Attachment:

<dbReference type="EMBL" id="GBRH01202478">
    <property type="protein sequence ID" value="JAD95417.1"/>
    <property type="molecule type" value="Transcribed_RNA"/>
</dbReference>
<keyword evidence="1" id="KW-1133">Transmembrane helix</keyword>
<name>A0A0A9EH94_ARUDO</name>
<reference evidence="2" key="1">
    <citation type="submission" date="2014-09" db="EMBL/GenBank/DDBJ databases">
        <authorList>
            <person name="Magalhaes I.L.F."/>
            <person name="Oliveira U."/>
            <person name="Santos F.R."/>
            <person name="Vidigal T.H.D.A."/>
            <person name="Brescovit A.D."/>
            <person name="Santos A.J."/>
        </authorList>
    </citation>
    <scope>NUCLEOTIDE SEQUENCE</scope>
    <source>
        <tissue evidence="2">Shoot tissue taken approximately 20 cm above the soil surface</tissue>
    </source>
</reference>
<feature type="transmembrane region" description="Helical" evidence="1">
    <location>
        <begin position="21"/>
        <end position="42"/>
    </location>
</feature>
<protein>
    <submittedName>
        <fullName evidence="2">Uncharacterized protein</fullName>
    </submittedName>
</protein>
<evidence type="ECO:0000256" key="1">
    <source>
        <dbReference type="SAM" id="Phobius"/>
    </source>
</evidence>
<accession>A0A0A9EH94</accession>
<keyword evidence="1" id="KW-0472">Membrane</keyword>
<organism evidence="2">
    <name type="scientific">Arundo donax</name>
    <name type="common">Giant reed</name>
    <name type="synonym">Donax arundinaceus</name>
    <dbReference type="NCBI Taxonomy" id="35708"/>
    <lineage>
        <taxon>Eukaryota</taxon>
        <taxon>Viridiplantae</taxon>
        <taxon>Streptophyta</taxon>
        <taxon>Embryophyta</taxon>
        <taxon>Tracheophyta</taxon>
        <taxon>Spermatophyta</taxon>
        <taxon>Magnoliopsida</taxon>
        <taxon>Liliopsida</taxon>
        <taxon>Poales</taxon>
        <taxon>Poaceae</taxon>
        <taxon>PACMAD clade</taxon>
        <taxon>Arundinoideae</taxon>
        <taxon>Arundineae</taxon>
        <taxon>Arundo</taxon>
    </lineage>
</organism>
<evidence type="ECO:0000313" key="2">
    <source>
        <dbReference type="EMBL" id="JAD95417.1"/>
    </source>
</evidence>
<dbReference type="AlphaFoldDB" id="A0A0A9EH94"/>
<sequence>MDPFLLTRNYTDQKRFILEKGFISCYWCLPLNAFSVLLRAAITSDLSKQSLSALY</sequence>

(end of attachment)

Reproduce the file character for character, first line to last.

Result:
<dbReference type="EMBL" id="GBRH01202478">
    <property type="protein sequence ID" value="JAD95417.1"/>
    <property type="molecule type" value="Transcribed_RNA"/>
</dbReference>
<keyword evidence="1" id="KW-1133">Transmembrane helix</keyword>
<name>A0A0A9EH94_ARUDO</name>
<reference evidence="2" key="1">
    <citation type="submission" date="2014-09" db="EMBL/GenBank/DDBJ databases">
        <authorList>
            <person name="Magalhaes I.L.F."/>
            <person name="Oliveira U."/>
            <person name="Santos F.R."/>
            <person name="Vidigal T.H.D.A."/>
            <person name="Brescovit A.D."/>
            <person name="Santos A.J."/>
        </authorList>
    </citation>
    <scope>NUCLEOTIDE SEQUENCE</scope>
    <source>
        <tissue evidence="2">Shoot tissue taken approximately 20 cm above the soil surface</tissue>
    </source>
</reference>
<feature type="transmembrane region" description="Helical" evidence="1">
    <location>
        <begin position="21"/>
        <end position="42"/>
    </location>
</feature>
<protein>
    <submittedName>
        <fullName evidence="2">Uncharacterized protein</fullName>
    </submittedName>
</protein>
<evidence type="ECO:0000256" key="1">
    <source>
        <dbReference type="SAM" id="Phobius"/>
    </source>
</evidence>
<accession>A0A0A9EH94</accession>
<keyword evidence="1" id="KW-0472">Membrane</keyword>
<organism evidence="2">
    <name type="scientific">Arundo donax</name>
    <name type="common">Giant reed</name>
    <name type="synonym">Donax arundinaceus</name>
    <dbReference type="NCBI Taxonomy" id="35708"/>
    <lineage>
        <taxon>Eukaryota</taxon>
        <taxon>Viridiplantae</taxon>
        <taxon>Streptophyta</taxon>
        <taxon>Embryophyta</taxon>
        <taxon>Tracheophyta</taxon>
        <taxon>Spermatophyta</taxon>
        <taxon>Magnoliopsida</taxon>
        <taxon>Liliopsida</taxon>
        <taxon>Poales</taxon>
        <taxon>Poaceae</taxon>
        <taxon>PACMAD clade</taxon>
        <taxon>Arundinoideae</taxon>
        <taxon>Arundineae</taxon>
        <taxon>Arundo</taxon>
    </lineage>
</organism>
<evidence type="ECO:0000313" key="2">
    <source>
        <dbReference type="EMBL" id="JAD95417.1"/>
    </source>
</evidence>
<dbReference type="AlphaFoldDB" id="A0A0A9EH94"/>
<sequence>MDPFLLTRNYTDQKRFILEKGFISCYWCLPLNAFSVLLRAAITSDLSKQSLSALY</sequence>